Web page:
Facts and Questions
1. What type of products and services do you provide? We are a full service shop and offer a wide range of products and services. To see a full listing and description of what we can offer you, check out the Products & Services area in the Customer Service Section of our website.
2. How do I go about getting an estimate from you? Check out our Get A Quote page to submit a request online. Otherwise, the best way to ensure that we get all the information necessary to do an accurate quote is to give us a call and talk with one of our customer service representatives.
3. At what resolution should I save my photos and graphics? Resolution should be set to a minimum of 150 dpi, but preferably 300 dpi. Please be aware that pictures and graphics pulled from the internet are often low resolutions, typically 72 dpi or 96 dpi. Avoid these graphics, as they will appear pixilated and blurry when printed. Click here to download our Art Submission Guide.
4. What is a proof and why is it important that I look at it? A proof is a picture of your project after all modifications and printing setup processes have been completed. It is your last and best opportunity to make sure that your project job comes out the way you want. By carefully inspecting the proof, you can help us assure an accurate, flawless delivery of your print job on the first run.
5. What is the Pantone Matching System? The Pantone Matching System (PMS) is a color reproduction standard in which colors all across the spectrum are each identified by a unique, independent number. The use of PMS allows us to precisely match colors and maintain color consistency throughout the printing process.
6. Why do the printed colors look different from the colors on my screen? In short, printers and monitors produce colors in different ways. Monitors use the RGB (red, green, blue) color model, which usually supports a wider spectrum of colors. Printers use the CMYK (cyan, magenta, yellow, black) color model, which can reproduce most—but not all—of the colors in the RGB color model. Depending on the equipment used, CMYK generally matches 85–90% of the colors in the RGB model.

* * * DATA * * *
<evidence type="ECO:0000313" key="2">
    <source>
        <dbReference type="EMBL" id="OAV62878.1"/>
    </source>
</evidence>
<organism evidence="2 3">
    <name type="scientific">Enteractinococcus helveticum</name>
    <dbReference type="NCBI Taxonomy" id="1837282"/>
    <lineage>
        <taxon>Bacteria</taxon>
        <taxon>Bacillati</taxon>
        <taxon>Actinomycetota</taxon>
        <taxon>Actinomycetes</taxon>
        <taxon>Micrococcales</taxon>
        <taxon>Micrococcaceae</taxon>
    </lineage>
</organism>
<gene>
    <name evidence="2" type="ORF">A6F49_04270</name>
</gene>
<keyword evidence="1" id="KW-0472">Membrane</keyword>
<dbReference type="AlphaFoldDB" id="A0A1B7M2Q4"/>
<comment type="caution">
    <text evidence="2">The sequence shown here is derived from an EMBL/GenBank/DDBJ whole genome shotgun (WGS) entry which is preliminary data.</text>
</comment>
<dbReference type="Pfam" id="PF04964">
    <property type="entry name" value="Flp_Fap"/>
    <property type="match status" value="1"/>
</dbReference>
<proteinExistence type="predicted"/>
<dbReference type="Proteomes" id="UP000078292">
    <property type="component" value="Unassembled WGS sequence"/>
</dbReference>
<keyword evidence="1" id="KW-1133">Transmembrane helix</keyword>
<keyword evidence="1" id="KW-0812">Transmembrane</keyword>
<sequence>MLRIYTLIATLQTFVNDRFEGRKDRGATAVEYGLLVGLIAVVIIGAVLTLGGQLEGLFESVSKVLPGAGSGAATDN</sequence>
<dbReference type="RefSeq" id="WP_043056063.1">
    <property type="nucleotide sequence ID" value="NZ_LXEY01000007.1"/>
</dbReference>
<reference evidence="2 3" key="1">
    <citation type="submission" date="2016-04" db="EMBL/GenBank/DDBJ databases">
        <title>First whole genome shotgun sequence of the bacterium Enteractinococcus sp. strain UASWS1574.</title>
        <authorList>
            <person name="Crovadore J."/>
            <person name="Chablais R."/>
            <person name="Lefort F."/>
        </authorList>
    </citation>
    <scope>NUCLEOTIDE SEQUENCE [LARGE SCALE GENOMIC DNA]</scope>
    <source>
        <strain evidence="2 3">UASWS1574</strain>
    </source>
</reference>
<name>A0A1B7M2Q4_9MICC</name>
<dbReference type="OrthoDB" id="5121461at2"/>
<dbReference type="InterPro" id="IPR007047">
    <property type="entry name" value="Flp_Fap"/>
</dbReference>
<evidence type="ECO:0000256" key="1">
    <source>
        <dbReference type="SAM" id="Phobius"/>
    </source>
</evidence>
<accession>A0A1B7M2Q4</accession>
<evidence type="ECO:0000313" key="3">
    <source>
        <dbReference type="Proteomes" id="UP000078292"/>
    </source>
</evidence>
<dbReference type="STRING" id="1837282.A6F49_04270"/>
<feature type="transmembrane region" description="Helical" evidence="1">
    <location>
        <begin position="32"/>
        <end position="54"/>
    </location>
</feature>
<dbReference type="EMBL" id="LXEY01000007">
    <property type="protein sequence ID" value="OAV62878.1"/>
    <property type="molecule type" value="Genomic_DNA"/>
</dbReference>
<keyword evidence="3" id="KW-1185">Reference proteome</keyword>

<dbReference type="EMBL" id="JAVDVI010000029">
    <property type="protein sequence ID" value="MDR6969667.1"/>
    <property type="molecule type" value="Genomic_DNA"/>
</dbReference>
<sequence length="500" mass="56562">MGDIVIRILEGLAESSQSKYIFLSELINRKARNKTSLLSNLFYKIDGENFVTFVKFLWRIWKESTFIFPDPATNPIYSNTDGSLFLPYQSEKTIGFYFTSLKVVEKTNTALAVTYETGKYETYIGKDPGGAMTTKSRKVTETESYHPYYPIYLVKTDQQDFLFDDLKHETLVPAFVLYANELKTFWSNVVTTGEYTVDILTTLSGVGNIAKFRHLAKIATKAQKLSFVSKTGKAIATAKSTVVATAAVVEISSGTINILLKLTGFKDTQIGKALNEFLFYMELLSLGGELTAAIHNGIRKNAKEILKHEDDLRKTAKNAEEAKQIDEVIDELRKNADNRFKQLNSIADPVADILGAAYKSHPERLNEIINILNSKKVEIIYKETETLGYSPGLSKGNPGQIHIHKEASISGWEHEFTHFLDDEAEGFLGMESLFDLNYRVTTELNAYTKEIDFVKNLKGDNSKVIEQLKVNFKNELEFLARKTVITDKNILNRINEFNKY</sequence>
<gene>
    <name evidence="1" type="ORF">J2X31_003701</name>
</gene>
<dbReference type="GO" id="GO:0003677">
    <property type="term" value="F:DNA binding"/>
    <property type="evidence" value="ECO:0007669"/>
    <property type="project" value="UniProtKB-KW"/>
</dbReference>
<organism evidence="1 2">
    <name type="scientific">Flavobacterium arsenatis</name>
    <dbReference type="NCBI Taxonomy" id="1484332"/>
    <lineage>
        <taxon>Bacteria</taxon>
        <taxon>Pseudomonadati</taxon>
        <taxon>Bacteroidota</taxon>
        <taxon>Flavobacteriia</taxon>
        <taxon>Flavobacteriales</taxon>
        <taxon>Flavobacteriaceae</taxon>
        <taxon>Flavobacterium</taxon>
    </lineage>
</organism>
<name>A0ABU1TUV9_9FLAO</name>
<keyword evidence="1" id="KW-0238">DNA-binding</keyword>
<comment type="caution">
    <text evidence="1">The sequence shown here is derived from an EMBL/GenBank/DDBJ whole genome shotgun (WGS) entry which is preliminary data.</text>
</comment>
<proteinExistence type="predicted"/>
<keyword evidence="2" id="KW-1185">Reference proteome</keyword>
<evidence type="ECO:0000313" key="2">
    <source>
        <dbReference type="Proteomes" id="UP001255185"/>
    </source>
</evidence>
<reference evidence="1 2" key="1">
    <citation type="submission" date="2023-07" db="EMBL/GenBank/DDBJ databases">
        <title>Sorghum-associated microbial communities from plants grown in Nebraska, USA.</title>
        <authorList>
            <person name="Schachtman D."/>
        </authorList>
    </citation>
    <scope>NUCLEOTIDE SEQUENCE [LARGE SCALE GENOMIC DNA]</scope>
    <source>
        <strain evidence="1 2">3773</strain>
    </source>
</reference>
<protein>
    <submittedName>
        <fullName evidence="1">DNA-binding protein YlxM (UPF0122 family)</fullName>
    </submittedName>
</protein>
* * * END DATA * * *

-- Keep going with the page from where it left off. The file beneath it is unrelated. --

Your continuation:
7. Is white considered a printing color? It can be. Because white is normally the default color of many of the paper, vinyl and other substrates we use, it is usually recognized as the absence of any ink. However, when using a clear or colored background, white ink may be used if any text or graphic requires it, so in these instances, it would be considered a printing color.
8. What file format should I use when submitting my electronic document for printing? PDF (Portable Document Format) is the most common and preferred file format for submitting digital documents. With the installation of a PDF print driver on your computer, virtually any program can generate a PDF file suitable for printing. Both commercial and free PDF print drivers are available online for download from different sources. Please note that JPEGs or files copied from a web site are usually not very good and will result is very pixilated (blurry) print. For more detail on preparing your file click here.